UK plans arms export drive to offset cuts
MILLBROOK, England |
MILLBROOK, England (Reuters) - Britain will try to boost defence exports to offset possible job losses after a defence sector review that is expected to slash spending, the Ministry of Defence said Wednesday.
All UK defence programs will be included in the review, part of an effort to reform Britain's Cold War defence architecture and cut costs as the country tackles a big budget deficit, the MOD's procurement chief said.
"There will be a very, very, very heavy ministerial commitment to the process," Peter Luff, minister for defence equipment, support and technology in Britain's new Conservative-led coalition government, said of boosting exports.
"There's a sense that in the past we were rather embarrassed about exporting defence products. There's no such embarrassment in this government," he told reporters at a defence hardware show.
Luff gave no target or details on how Britain -- already a leading arms exporter -- would boost defence exports, adding only that aerospace sales were strong and that he wanted more exports from other defence sectors.
His message seemed at odds with comments by the head of the Army, General David Richards, who told Prospect magazine it was not the military's job to prop up ailing industries.
"If they're too expensive versus the competition then I don't think it's our job to spend money simply to keep those industries alive, "he said.
Richards is a leading contender for promotion to overall head of the British armed forces.
The country's future defence planning will be set out after a strategic defence review due in the autumn, Luff said.
Finance minister George Osborne presented a tough budget on Tuesday aimed at tackling a deficit of about 11 percent of national output. He said most departments faced real cuts of 25 percent over four years, but suggested he could go easier on defence, recognising "particular pressures" in this area.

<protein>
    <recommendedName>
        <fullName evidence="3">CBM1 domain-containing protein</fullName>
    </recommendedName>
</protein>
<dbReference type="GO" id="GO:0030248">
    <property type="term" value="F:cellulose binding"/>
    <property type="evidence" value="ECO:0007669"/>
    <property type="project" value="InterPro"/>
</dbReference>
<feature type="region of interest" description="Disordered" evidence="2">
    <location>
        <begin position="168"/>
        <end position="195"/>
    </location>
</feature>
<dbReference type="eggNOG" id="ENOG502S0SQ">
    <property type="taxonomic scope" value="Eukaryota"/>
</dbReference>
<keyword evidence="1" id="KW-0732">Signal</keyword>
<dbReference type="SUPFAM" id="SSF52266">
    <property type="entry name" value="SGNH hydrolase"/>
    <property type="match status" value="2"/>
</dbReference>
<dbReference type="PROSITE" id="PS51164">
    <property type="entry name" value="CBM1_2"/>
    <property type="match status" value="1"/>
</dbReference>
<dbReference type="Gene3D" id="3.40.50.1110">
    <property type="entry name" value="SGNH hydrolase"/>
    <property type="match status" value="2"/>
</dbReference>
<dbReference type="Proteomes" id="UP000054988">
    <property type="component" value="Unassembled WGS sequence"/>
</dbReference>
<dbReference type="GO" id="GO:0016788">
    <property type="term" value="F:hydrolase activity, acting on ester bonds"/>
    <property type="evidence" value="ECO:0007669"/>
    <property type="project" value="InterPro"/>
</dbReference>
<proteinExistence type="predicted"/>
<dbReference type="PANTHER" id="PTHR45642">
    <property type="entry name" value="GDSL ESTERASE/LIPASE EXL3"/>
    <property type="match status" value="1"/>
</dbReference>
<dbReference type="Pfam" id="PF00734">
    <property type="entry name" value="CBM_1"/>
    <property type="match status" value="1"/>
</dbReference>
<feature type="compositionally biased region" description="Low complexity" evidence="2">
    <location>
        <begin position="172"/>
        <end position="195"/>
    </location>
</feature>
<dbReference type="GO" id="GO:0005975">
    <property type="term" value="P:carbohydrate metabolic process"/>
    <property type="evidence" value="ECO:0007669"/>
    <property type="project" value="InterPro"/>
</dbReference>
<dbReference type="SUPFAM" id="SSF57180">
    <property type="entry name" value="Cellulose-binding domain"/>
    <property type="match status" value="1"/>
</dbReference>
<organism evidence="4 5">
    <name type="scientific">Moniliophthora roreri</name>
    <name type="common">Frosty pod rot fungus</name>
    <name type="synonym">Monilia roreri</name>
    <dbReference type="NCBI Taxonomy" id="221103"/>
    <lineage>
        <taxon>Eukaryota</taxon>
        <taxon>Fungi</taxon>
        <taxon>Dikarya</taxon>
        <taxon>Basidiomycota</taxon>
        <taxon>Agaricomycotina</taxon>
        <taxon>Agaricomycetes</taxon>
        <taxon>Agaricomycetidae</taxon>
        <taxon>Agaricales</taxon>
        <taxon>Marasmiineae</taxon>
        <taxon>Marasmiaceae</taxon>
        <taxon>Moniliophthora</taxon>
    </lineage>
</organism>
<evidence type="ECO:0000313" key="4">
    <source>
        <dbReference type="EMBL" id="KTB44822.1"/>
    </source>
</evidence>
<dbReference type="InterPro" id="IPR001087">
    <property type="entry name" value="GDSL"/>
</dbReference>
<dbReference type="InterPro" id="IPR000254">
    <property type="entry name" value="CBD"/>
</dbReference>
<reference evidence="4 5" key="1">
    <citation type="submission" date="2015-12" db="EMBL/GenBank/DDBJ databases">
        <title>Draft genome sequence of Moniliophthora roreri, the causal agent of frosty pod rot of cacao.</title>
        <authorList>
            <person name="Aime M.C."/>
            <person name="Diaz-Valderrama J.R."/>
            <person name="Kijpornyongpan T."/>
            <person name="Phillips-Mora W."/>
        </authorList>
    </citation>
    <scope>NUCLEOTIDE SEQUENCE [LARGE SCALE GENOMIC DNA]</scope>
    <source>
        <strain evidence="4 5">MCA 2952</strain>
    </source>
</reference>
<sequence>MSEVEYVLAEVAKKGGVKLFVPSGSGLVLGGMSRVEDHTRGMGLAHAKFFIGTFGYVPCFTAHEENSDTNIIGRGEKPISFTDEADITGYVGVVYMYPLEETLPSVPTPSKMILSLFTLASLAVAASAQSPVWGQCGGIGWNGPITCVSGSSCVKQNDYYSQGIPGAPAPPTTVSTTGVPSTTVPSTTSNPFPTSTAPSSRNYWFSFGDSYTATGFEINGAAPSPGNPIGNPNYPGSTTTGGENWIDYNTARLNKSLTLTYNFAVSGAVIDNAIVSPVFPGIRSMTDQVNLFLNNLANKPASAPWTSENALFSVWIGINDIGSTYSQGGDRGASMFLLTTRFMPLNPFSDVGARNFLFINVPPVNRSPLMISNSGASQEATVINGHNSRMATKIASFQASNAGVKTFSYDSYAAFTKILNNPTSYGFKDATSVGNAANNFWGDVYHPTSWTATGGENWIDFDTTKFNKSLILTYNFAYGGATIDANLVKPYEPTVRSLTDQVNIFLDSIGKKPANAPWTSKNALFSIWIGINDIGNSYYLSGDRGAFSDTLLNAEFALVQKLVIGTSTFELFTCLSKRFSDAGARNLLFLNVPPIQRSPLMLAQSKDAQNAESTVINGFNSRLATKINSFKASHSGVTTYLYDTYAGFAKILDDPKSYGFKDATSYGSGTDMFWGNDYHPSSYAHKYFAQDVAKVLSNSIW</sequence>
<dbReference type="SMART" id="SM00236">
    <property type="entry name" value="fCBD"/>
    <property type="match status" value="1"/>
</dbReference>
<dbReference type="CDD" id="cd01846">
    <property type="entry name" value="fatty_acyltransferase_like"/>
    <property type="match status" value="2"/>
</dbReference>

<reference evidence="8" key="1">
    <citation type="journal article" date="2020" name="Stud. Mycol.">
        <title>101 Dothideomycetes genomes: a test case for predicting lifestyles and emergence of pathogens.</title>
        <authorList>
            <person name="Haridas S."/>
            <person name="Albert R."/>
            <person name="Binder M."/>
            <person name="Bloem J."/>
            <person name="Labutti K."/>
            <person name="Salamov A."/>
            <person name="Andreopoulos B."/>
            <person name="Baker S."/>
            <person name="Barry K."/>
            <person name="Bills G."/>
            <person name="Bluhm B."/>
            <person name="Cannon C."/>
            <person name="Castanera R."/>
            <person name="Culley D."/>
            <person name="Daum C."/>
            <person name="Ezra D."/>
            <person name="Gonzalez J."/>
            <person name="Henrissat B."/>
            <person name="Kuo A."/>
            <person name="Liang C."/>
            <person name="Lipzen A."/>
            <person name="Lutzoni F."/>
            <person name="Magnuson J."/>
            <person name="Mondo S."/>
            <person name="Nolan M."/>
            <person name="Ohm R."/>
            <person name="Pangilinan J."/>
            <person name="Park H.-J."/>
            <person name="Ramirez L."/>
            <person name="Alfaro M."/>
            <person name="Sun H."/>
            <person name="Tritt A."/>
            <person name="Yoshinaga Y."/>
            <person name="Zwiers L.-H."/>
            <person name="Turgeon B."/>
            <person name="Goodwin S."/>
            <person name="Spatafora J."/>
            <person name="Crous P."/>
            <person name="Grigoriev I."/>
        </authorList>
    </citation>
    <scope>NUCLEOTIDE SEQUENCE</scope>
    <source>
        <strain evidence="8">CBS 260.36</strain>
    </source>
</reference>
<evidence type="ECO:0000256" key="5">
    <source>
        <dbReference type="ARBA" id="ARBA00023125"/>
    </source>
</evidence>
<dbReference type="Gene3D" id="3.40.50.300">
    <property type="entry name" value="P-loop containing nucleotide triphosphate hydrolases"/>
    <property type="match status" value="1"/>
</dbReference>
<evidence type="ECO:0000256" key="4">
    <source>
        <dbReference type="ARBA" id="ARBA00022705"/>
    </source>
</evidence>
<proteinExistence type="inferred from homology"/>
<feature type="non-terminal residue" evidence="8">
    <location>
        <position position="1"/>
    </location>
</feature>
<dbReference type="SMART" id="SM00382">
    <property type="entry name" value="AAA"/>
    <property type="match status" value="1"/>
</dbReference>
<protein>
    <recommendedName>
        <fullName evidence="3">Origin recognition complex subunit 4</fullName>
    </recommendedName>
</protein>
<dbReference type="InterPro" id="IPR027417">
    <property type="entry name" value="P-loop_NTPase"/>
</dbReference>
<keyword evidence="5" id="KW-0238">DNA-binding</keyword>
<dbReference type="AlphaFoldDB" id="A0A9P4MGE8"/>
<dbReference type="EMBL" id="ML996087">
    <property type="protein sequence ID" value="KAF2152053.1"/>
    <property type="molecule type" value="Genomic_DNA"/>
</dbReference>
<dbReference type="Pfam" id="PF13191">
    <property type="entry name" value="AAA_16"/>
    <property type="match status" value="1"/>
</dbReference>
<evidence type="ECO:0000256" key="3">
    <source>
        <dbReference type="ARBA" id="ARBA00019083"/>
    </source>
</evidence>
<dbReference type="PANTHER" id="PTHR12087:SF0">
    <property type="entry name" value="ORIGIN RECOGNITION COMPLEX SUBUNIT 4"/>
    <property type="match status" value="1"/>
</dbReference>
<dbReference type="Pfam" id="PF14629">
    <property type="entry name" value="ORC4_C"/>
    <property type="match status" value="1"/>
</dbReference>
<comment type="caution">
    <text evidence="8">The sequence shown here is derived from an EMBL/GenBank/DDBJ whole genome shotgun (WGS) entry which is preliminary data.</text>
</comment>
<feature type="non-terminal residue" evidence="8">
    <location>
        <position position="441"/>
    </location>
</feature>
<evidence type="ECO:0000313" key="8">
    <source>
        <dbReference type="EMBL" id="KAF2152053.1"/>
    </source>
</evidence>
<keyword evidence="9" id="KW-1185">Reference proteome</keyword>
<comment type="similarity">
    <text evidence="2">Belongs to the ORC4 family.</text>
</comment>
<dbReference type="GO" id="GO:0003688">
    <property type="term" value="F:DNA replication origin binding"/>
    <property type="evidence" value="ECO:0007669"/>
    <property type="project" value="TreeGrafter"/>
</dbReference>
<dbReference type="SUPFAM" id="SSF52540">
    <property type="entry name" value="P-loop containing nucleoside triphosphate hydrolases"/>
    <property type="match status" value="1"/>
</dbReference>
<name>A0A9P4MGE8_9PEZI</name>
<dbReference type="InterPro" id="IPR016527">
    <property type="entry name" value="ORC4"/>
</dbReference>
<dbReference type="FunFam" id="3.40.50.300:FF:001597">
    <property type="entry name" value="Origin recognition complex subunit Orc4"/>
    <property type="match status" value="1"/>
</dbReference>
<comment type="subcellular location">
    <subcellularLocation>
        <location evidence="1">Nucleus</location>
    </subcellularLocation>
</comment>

Britain's core defence budget totals about 36.9 billion pounds ($55 billion) for the 2010-2011 financial year.
No defence program in which Britain is involved will be excluded from the review, Luff said.
"The problem is, programs have crept in that shouldn't have been allowed to creep in," he said.
Key tests for future programs include whether the equipment produced is adaptable and exportable, he said.
He said the government would look to work with allies like France and the United States on future acquisition programs.
Multinational projects in which Britain is involved include the Airbus A400M troop transporter aircraft, the Eurofighter combat jet and U.S. giant Lockheed Martin's F-35 joint strike fighter aircraft.
Seven European nations agreed to bail out the delayed A400M project with a 3.5 billion euro injection in March, but ratification of the accord has been held up by budget pressures in several partners including Britain.
(Additional reporting by Adrian Croft; Editing by David Cowell)
- Tweet this
- Share this
- Digg this